So there you are. A musing on musings. A wondering attached to what do I do least well. But then again, another question arises: perhaps our weaknesses are also our strengths if we recognize and accept them. Perhaps by allowing my hard drive memory, as it were, to remain empty of unnecessary verbage, I’ve allowed it to fill with space dedicated to spirit. I suppose the argument could be made that spirit resides in our hearts not our heads, our solar plexus not our amygdala, but perhaps spirit, in whichever way we follow it, resides wherever it wants to.

Right now it said, find an image of hands knitting. So I did. Hopefully that image means something to you.

Happy New Year! May your journey bring you peace of mind, peace of heart, and a healthy body. What more could you ask?



The Return of Light

This end of week period leading into Christmas includes several stellar days: the Solstice, Hanukkah, a New Moon, and Christmas Eve, all bellweather dates for celebrating the return and rebirth of light.

This morning, I was thinking about my friends who live in the Southern Hemisphere and how this time of year for them is high summer, this solstice their turn from long days to shorter days into winter while in our Northern Hemisphere the turn is to light and to longer days into summer.

And I know there are families in Australia, for example, celebrating Christmas, with very different customs, I’d think. Although I did read how Cate Blanchett said they have a traditional roast beef Christmas dinner but no one eats it because it’s too hot. Odd, this Christmas thing and the traditions around it.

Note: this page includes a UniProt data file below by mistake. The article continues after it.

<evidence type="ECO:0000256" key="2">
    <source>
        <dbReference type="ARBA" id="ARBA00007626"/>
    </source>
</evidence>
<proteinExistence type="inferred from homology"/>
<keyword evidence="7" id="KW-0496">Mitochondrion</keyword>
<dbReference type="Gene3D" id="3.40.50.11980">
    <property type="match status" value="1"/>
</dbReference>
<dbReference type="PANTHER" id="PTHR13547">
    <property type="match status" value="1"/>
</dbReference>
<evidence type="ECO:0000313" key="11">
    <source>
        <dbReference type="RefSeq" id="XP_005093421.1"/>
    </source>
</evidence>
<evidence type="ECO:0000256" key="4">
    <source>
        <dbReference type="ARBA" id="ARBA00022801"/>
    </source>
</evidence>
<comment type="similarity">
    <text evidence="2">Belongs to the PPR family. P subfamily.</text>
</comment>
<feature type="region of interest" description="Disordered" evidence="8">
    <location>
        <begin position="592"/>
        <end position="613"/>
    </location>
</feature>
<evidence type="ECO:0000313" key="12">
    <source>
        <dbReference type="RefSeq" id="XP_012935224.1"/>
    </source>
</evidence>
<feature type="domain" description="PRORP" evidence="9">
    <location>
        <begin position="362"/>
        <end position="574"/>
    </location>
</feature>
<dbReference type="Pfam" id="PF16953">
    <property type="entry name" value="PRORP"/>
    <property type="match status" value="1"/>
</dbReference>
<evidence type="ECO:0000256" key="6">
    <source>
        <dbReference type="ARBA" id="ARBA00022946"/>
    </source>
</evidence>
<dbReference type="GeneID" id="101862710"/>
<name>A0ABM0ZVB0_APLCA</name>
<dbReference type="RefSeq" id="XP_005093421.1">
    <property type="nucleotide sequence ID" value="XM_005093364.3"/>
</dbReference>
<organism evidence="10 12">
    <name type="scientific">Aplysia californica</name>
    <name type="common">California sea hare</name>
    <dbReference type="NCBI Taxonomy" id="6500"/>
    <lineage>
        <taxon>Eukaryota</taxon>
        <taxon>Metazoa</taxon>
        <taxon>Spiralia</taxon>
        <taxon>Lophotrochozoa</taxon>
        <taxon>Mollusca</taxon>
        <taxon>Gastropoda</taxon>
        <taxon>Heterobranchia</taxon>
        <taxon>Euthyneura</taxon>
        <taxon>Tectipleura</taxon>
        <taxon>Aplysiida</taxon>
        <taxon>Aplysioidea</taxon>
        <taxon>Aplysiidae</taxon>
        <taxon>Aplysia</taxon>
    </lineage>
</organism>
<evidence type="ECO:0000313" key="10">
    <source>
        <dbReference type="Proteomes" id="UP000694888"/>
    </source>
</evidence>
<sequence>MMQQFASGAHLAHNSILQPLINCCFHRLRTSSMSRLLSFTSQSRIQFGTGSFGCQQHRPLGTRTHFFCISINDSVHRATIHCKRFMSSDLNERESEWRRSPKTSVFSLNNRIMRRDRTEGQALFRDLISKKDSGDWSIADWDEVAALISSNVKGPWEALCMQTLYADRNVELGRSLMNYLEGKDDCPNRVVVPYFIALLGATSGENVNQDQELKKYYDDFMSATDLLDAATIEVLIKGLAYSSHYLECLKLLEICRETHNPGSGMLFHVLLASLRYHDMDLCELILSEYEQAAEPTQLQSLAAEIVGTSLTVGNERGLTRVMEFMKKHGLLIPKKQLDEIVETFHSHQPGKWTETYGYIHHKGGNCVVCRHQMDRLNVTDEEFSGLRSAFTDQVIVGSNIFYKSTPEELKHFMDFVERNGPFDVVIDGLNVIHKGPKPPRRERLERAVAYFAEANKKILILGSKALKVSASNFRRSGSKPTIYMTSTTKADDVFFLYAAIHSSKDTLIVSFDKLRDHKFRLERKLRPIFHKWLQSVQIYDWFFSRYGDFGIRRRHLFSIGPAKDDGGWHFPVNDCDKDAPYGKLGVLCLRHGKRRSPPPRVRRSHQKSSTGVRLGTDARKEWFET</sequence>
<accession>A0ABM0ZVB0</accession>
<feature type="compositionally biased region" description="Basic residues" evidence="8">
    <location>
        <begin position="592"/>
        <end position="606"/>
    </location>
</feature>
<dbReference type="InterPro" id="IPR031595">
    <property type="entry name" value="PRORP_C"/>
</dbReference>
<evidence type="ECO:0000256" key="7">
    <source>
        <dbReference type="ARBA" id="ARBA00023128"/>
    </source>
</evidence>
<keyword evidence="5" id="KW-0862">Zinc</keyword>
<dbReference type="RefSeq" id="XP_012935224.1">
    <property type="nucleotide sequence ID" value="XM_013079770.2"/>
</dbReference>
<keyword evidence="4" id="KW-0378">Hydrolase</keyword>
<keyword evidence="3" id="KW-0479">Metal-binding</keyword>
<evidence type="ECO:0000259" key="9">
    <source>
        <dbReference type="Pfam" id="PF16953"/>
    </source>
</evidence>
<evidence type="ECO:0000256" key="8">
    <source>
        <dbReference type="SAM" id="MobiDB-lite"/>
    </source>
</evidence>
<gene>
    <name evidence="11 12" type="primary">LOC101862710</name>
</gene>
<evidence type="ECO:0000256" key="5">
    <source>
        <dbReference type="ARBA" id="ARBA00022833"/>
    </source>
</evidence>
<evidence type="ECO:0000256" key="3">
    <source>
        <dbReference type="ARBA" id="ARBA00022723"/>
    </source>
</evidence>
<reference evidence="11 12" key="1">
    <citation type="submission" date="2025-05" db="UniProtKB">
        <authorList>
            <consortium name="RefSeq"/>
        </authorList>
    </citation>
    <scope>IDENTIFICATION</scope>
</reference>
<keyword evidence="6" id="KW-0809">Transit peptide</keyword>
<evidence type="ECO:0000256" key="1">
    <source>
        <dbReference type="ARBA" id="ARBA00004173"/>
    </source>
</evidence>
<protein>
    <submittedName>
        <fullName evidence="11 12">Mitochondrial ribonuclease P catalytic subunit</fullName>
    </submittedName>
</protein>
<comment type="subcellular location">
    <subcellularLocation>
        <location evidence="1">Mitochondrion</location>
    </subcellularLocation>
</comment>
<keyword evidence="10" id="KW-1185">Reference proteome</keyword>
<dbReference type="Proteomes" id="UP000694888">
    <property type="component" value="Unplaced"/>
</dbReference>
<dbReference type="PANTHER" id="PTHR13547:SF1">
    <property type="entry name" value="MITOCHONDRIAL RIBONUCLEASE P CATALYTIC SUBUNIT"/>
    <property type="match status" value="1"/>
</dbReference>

And then I began thinking how Christmas is really a European creation; i.e. from the Northern Hemisphere. Yes, we’d like to think it’s a desert creation with the birth of Jesus and all that: the baby, the star, wise men, shepherds; but the reality is Christmas was created in Rome. And developed throughout Europe to replace the pagan holiday around Solstice. And yet, tomorrow morning in church, we’ll read the story of Mary and Joseph and the baby and once more, we will celebrate the birth.

We are such odd beings we human being. No doubt someone reading this post will complain I’m taking the magic out of Christmas, as if that weren’t an oxymoron in itself. Magic? Christmas? Okay.

I like it too! Our house is filled with magic: with lights and cards and packages and wrapping. All of it. Oh, and cookies. I’m not sure what kind of magic that is, but they sure are good.

What I especially like at this time of year is family and stories. And I remind myself (as I seem to do each year) to ask my older sister about the stories she remembers from when we were young. And Cliff pulls out the Christmas movies and we watch Alastair Sim create Scrooge once again (I don’t deserve to be so happy!); and we pull out the Grinch (both Jim Carrey and the cartoon); and A Child’s Christmas in Wales (did you even know there was a movie based on the book?). Cliff lines up the movies next to the television and we go through them one by one, just as he stacks up the Christmas CDs and we go through them one by one.